• HOA fees – These are fees that every homeowner in the community must pay on a monthly or yearly basis, which go towards landscaping, insurance, and other maintenance tasks
  • HOA transfer fee – These are initial fees that occur when you first purchase an HOA home and can amount to around $250
  • HOA reserve fund – This is a reserve fund that’s set aside by the HOA to cover such expenses as painting, new roof installation, and parking lot resurfacing
  • HOA assessments – Extra fees allotted to homeowners to cover unexpected costs
  • HOA fines – A fine that can be directly issued by an HOA to a homeowner when a rule or guideline is broken

HOAs were initially formed in the 1800’s as a means of providing land developers with the ability to market and eventually sell their homes. However, HOAs weren’t popularized in the country until the 1960’s, which marked the accelerated growth of suburban neighborhoods. Currently, around 70 million Americans own homes that fall under the jurisdiction of an HOA.

While HOAs can differ somewhat, there are three separate things that all HOAs have in common. For one, membership is mandatory for anyone who wants to purchase a home within HOA jurisdiction. The documents that an HOA holds are all legally binding as well, which means that the association can hold homeowners responsible for any fines, assessments, or fees that are owed. Finally, every HOA comes with lien-based assessments, which means that the HOA has the authority to take possession of your home in the event that you don’t pay your fees or that you consistently break HOA regulations.

The 3 Different Association Types

There are three distinct association types that you should be aware of before you become a member of a homeowner association. It’s important to understand the differences before you go forward with buying a property. The three different association types include a homeowner association, a condominium association, and a cooperative association.

Homeowner Association

A homeowner association is an entity that governs planned development communities with individual lots. Every lot is comprised of a single-family home. As a homeowner, you will be able to own the home, the yard, and the land beneath your home. Before any homes are built in a community, the community developer will create the HOA, which is then transferred to each homeowner. A board of directors will then manage the HOA, which is typically accompanied with assistance from a management team. Each HOA will have a different set of rules and regulations that every homeowner must follow, which can include everything from home maintenance standards to landscaping restrictions. The purpose of these regulations is to make sure that every home maintains a certain level of quality.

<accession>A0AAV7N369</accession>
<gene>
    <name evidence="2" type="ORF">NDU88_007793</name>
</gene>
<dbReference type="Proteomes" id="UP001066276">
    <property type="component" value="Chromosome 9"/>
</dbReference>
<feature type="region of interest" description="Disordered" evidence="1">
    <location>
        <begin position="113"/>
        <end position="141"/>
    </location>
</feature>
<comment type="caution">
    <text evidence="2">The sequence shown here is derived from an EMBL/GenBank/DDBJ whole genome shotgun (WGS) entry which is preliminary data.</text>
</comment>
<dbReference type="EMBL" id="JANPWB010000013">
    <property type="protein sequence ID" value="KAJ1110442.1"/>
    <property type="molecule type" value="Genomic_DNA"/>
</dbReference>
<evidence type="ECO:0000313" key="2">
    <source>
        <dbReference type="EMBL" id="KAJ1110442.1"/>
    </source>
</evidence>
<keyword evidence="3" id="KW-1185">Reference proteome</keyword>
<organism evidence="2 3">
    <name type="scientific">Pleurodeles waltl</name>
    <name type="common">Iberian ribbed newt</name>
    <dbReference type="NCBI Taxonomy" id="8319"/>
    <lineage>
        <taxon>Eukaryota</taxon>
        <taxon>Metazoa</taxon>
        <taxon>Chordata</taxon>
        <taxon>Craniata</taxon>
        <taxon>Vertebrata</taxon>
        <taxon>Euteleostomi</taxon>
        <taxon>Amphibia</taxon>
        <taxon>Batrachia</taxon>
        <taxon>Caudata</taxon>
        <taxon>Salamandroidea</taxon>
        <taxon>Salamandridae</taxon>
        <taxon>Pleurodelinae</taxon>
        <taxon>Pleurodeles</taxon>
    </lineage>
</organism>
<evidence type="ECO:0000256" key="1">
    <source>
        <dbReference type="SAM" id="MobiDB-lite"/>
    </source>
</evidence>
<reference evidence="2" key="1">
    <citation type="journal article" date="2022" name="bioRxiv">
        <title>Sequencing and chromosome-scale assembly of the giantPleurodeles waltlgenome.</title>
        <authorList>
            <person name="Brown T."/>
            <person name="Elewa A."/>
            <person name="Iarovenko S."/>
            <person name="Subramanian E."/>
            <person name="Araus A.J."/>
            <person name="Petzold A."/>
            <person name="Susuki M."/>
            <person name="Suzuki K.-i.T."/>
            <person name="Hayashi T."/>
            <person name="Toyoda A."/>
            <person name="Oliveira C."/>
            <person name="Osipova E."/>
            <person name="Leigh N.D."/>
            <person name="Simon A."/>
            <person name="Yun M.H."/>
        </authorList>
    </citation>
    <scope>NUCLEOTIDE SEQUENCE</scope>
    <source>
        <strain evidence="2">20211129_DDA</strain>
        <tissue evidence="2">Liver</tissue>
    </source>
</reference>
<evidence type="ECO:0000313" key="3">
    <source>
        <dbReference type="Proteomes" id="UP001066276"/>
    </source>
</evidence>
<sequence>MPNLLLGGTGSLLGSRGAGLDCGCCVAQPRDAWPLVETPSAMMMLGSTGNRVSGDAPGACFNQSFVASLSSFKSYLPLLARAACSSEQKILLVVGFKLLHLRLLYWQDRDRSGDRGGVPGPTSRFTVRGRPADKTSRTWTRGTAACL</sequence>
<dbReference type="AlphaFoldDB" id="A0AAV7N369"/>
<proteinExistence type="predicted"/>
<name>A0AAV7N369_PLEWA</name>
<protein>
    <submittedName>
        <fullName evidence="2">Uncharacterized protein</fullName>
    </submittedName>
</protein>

Condominium Association

A condominium association is nearly the same as an HOA but instead focuses on condominium developments. A condominium is a building that’s owned by a single individual but contains multiple units, which makes it similar to an apartment building. A condominium association sets certain rules and regulations that every condominium owner must abide by. A board of directors is also elected to perform maintenance, enforce rules, and determine how much dues are owed. Homeowner disputes can also be settled by a condominium association. The rules and regulations that residents must follow include everything from restrictions on exterior home modifications to general behavioral guidelines when in the community.